Andrew Verstein has written a really interesting article about reciprocal insurance exchanges (I know, who would think there was anything interesting to say about them, but he pulled it off). He's given a summary on the Oxford corporate law blog:
The viability of reciprocal insurance problematizes the entity-essentialism now dominant in the corporate law community and elsewhere. Without any entity, reciprocals were somehow able to secure or foreswear the supposedly essential functions that entities provide. It turns out that creative applications of contract law, agency law, and insurance law sometimes suffice to support broad coordination. How? An enterprise’s many patrons can appoint a common person (the ‘attorney-in-fact’) to act as their agent – authorizing the agent to quickly sign multifarious contracts in their names. Liability can be limited and prioritized within those contracts. These limitations are binding on third parties because insurance regulation puts potential creditors on constructive notice of these agreements. Entity-like functions follow, but sans entity.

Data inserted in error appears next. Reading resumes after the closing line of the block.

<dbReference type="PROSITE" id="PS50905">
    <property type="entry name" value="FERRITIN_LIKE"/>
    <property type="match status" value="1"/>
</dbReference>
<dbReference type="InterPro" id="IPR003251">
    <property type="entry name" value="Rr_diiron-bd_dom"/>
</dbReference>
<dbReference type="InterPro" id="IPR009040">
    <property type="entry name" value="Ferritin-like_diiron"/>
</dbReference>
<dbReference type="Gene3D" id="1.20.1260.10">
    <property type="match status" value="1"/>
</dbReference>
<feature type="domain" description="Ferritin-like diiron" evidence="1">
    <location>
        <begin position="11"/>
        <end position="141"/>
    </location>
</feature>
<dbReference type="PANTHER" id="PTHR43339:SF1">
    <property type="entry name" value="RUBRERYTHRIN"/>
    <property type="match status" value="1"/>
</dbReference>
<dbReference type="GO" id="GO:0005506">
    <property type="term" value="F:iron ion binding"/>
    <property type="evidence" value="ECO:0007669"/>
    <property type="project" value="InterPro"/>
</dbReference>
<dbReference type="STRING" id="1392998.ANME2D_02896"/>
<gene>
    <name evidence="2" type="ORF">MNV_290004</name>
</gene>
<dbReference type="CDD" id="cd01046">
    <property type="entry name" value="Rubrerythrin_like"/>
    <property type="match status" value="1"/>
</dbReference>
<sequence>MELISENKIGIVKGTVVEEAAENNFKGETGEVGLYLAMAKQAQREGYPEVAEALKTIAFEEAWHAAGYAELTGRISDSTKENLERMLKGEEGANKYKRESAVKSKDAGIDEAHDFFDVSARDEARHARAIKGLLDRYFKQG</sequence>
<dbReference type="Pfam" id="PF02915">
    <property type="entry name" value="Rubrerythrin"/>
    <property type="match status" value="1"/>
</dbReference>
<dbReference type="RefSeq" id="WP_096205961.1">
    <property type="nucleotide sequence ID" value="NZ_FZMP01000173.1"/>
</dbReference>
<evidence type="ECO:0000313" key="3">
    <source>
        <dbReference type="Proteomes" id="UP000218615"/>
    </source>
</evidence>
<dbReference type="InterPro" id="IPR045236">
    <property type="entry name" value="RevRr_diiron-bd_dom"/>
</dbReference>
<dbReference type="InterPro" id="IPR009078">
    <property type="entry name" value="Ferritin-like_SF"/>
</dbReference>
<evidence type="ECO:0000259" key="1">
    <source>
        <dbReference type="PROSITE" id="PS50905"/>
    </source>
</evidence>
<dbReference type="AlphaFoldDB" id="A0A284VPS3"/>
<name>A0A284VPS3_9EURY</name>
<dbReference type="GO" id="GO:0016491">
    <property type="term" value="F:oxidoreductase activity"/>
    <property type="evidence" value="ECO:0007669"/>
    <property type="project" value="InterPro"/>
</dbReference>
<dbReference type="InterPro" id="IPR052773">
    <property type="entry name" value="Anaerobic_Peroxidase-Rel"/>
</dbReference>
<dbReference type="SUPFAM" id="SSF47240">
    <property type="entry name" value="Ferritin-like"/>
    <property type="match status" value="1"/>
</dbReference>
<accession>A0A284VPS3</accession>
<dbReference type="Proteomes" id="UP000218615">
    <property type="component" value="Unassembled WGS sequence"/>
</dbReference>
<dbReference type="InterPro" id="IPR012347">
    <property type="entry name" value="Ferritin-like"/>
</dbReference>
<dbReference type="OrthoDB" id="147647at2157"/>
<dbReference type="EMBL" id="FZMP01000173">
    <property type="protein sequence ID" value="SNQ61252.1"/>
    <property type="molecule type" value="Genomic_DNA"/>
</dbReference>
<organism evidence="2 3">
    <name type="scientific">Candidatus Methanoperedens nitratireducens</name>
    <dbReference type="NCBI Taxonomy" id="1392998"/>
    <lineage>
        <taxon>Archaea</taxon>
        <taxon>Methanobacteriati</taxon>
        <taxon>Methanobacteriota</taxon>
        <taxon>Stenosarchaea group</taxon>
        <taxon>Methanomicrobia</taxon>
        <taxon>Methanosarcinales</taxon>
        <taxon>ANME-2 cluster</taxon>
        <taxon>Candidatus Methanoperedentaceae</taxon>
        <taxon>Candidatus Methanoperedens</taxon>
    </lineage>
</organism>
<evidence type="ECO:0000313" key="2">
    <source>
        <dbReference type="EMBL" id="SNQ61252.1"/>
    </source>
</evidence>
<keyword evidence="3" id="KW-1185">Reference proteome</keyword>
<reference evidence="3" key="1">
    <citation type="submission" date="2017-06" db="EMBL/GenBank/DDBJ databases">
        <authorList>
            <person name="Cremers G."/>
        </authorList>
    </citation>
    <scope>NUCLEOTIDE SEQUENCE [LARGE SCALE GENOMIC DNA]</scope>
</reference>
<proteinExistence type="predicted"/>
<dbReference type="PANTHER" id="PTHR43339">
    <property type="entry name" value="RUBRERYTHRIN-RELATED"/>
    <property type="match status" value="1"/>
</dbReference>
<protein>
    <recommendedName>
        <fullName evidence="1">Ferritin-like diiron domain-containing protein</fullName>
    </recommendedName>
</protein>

My article ‘Enterprise Without Entities’ therefore questions the unique importance of entities, but it does not necessarily undermine all arguments of entity theorists. To the contrary, the fact that reciprocals seek and find many of the core functions provided by entities underscores the importance of those functions. Reciprocals have used agency law to overcome transaction costs, and they have alloyed contract law and insurance regulation to structure a pattern of creditors’ rights. Entity essentialism is therefore honored in the breach.
Go read the whole thing.